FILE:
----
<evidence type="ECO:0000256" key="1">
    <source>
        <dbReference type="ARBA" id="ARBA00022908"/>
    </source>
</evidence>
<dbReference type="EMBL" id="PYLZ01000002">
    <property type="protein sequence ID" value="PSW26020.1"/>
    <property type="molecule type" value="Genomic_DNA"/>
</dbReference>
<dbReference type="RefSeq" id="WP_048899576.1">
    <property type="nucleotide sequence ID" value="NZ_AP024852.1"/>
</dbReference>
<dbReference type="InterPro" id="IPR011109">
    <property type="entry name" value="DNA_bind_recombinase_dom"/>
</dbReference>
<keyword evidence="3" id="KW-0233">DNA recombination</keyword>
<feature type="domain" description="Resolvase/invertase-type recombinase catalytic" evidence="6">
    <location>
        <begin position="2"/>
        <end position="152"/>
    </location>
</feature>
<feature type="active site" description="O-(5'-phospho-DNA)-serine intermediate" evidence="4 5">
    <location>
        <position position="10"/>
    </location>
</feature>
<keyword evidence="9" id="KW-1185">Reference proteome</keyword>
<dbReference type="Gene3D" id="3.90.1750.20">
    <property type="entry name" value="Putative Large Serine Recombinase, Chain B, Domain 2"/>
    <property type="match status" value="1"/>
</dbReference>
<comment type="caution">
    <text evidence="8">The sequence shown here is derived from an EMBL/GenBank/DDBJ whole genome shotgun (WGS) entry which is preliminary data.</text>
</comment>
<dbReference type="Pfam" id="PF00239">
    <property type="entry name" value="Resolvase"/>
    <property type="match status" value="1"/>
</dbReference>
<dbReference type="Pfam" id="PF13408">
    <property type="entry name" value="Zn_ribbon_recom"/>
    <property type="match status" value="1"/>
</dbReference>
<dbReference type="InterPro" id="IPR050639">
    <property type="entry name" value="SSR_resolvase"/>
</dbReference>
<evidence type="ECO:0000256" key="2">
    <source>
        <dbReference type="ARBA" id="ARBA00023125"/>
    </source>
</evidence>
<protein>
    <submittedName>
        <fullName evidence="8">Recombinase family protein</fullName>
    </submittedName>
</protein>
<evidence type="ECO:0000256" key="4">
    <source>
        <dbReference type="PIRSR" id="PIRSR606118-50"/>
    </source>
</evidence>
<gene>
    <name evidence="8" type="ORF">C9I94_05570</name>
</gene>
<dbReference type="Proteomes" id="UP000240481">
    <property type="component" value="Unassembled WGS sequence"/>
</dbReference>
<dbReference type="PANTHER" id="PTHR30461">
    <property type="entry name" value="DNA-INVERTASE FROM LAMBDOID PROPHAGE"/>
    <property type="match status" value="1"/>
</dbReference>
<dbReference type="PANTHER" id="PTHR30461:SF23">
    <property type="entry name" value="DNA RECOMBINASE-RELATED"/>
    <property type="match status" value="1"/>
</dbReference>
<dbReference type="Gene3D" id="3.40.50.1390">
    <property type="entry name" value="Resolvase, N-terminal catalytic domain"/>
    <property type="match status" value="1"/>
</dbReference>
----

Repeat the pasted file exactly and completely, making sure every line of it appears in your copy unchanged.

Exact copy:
<evidence type="ECO:0000256" key="1">
    <source>
        <dbReference type="ARBA" id="ARBA00022908"/>
    </source>
</evidence>
<dbReference type="EMBL" id="PYLZ01000002">
    <property type="protein sequence ID" value="PSW26020.1"/>
    <property type="molecule type" value="Genomic_DNA"/>
</dbReference>
<dbReference type="RefSeq" id="WP_048899576.1">
    <property type="nucleotide sequence ID" value="NZ_AP024852.1"/>
</dbReference>
<dbReference type="InterPro" id="IPR011109">
    <property type="entry name" value="DNA_bind_recombinase_dom"/>
</dbReference>
<keyword evidence="3" id="KW-0233">DNA recombination</keyword>
<feature type="domain" description="Resolvase/invertase-type recombinase catalytic" evidence="6">
    <location>
        <begin position="2"/>
        <end position="152"/>
    </location>
</feature>
<feature type="active site" description="O-(5'-phospho-DNA)-serine intermediate" evidence="4 5">
    <location>
        <position position="10"/>
    </location>
</feature>
<keyword evidence="9" id="KW-1185">Reference proteome</keyword>
<dbReference type="Gene3D" id="3.90.1750.20">
    <property type="entry name" value="Putative Large Serine Recombinase, Chain B, Domain 2"/>
    <property type="match status" value="1"/>
</dbReference>
<comment type="caution">
    <text evidence="8">The sequence shown here is derived from an EMBL/GenBank/DDBJ whole genome shotgun (WGS) entry which is preliminary data.</text>
</comment>
<dbReference type="Pfam" id="PF00239">
    <property type="entry name" value="Resolvase"/>
    <property type="match status" value="1"/>
</dbReference>
<dbReference type="Pfam" id="PF13408">
    <property type="entry name" value="Zn_ribbon_recom"/>
    <property type="match status" value="1"/>
</dbReference>
<dbReference type="InterPro" id="IPR050639">
    <property type="entry name" value="SSR_resolvase"/>
</dbReference>
<evidence type="ECO:0000256" key="2">
    <source>
        <dbReference type="ARBA" id="ARBA00023125"/>
    </source>
</evidence>
<protein>
    <submittedName>
        <fullName evidence="8">Recombinase family protein</fullName>
    </submittedName>
</protein>
<evidence type="ECO:0000256" key="4">
    <source>
        <dbReference type="PIRSR" id="PIRSR606118-50"/>
    </source>
</evidence>
<gene>
    <name evidence="8" type="ORF">C9I94_05570</name>
</gene>
<dbReference type="Proteomes" id="UP000240481">
    <property type="component" value="Unassembled WGS sequence"/>
</dbReference>
<dbReference type="PANTHER" id="PTHR30461">
    <property type="entry name" value="DNA-INVERTASE FROM LAMBDOID PROPHAGE"/>
    <property type="match status" value="1"/>
</dbReference>
<dbReference type="PANTHER" id="PTHR30461:SF23">
    <property type="entry name" value="DNA RECOMBINASE-RELATED"/>
    <property type="match status" value="1"/>
</dbReference>
<dbReference type="Gene3D" id="3.40.50.1390">
    <property type="entry name" value="Resolvase, N-terminal catalytic domain"/>
    <property type="match status" value="1"/>
</dbReference>